The birches (Betula - Betulaceae family) are attractive and visually striking trees to incorporate in a scaled-down garden arboretum/woodland garden or planted as a small group of trees to add structure and form to grass landscape areas. This is especially the case with the white-bark species of Betula.
This was evident on my last trip to New York in 2011. Groves of birch trees add outstanding structure to enhance the sculpture garden at the Museum of Modern Art, an oasis in the heart of the city.
Betula comprise about 35 species of deciduous trees and shrubs located in the northern temperate regions. The outstanding merits of the trees are the coloured barks, comprising whites, creamy pinkish tints, greyish whites and, at the other end of the colour spectrum, reddish browns.
Flakey bark combined with the yellow autumn tints of the leaves provide a spectacular finale in the autumn. This is followed in the winter by a beautiful haunting aura from the white-bark species, especially when the trees are devoid of their foliage.
Male and female catkins are borne on each individual tree. The male catkins extend in length during the spring, while the female catkins have a shorter, more rigid formation.
Betula tolerate a wide range of soils, withstanding dry to damp conditions. Acid soils are the preference for this genus. Their shallow roots can be sensitive to heat. The ideal site is for the roots to be shaded and for the canopy to receive sun for most of the day for the foliage to flourish. Mulching around the roots helps to maintain an even soil temperature.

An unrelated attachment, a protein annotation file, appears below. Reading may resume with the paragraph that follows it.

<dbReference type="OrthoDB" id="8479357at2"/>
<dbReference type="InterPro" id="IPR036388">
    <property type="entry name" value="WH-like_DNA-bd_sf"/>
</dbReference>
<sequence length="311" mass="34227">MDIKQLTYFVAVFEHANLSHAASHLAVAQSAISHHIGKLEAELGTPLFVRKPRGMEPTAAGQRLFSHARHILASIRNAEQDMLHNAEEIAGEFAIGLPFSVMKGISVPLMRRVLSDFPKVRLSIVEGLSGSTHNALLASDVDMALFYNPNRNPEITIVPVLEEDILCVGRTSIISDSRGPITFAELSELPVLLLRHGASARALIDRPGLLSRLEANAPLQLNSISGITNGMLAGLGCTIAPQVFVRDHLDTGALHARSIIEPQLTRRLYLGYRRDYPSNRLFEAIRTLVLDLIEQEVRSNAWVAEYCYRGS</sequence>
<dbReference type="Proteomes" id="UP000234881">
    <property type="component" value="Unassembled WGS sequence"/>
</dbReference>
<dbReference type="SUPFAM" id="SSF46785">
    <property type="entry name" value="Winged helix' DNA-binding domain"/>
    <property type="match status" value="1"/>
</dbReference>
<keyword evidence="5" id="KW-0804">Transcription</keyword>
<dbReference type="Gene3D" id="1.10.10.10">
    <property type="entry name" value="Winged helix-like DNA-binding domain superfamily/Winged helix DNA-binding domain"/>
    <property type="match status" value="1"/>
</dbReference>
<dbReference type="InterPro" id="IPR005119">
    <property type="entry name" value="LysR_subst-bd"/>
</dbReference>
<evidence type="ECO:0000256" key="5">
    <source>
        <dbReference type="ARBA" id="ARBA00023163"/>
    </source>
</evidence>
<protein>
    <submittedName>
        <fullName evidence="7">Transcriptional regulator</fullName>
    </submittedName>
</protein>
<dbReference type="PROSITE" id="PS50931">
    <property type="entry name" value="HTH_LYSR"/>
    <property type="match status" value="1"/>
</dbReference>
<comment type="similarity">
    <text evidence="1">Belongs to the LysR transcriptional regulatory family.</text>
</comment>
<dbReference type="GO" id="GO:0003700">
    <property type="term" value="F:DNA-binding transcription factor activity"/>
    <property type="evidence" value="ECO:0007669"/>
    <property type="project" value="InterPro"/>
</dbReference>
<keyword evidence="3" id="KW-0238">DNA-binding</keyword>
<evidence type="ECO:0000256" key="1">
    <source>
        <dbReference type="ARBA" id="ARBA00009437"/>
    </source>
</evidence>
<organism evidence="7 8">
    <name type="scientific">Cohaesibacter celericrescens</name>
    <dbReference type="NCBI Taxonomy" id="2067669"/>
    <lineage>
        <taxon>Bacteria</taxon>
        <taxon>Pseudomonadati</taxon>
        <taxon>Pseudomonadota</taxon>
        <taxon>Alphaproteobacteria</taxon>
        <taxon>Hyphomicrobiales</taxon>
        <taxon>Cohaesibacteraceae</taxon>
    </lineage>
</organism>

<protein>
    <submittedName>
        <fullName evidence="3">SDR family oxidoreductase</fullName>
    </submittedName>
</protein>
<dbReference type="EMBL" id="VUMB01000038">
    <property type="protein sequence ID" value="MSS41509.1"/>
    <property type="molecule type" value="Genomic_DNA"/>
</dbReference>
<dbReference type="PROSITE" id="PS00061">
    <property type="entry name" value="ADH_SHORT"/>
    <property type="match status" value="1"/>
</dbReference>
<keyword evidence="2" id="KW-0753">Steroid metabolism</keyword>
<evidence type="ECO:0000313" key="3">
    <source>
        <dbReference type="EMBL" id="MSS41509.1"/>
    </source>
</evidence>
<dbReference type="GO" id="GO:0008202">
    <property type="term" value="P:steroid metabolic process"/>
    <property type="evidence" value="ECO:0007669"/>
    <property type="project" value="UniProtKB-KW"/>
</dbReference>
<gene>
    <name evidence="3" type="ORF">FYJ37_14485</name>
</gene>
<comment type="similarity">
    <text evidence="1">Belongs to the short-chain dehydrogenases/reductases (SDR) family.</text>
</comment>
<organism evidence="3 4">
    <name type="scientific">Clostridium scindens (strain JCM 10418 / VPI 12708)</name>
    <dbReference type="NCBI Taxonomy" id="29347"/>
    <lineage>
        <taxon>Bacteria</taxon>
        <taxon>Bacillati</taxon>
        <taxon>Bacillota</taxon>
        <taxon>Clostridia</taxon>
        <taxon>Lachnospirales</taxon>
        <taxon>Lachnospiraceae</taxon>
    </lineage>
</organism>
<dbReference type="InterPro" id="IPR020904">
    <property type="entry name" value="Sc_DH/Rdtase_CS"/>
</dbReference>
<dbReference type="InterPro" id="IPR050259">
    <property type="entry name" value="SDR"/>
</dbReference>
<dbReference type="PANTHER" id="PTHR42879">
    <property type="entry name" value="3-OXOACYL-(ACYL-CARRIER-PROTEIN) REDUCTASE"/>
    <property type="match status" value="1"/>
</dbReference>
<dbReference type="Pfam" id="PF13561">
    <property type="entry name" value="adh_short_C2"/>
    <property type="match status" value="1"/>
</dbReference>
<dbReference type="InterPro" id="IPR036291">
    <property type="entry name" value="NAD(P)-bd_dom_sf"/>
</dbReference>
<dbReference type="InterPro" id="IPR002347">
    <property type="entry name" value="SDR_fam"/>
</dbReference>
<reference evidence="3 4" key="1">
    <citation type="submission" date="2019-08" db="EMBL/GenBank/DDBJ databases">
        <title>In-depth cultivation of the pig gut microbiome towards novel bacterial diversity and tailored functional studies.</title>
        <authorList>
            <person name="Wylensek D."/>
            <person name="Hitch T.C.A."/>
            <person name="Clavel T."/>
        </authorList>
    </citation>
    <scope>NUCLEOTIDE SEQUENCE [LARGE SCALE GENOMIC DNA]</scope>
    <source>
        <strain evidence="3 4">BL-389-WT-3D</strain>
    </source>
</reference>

Birches are rapid growers. As an example, a 30cm seedling can obtain a height of 6m in 10 years. Multi-stemmed birch trees can be formed by planting several smaller trees in a well prepared, suitably sized hole. Interesting shapes can be achieved at maturity. However, from my own personal viewpoint and experience, I would rather not plant trees using this method.
Autumn/winter pruning involves shaping the feathered branch ends to produce a clear central leader. This is worth the effort on grassed landscapes, creating a well-managed effect. It also improves light and air into the trees to reduce diseases. The main pests of birch are borers and leaf miners.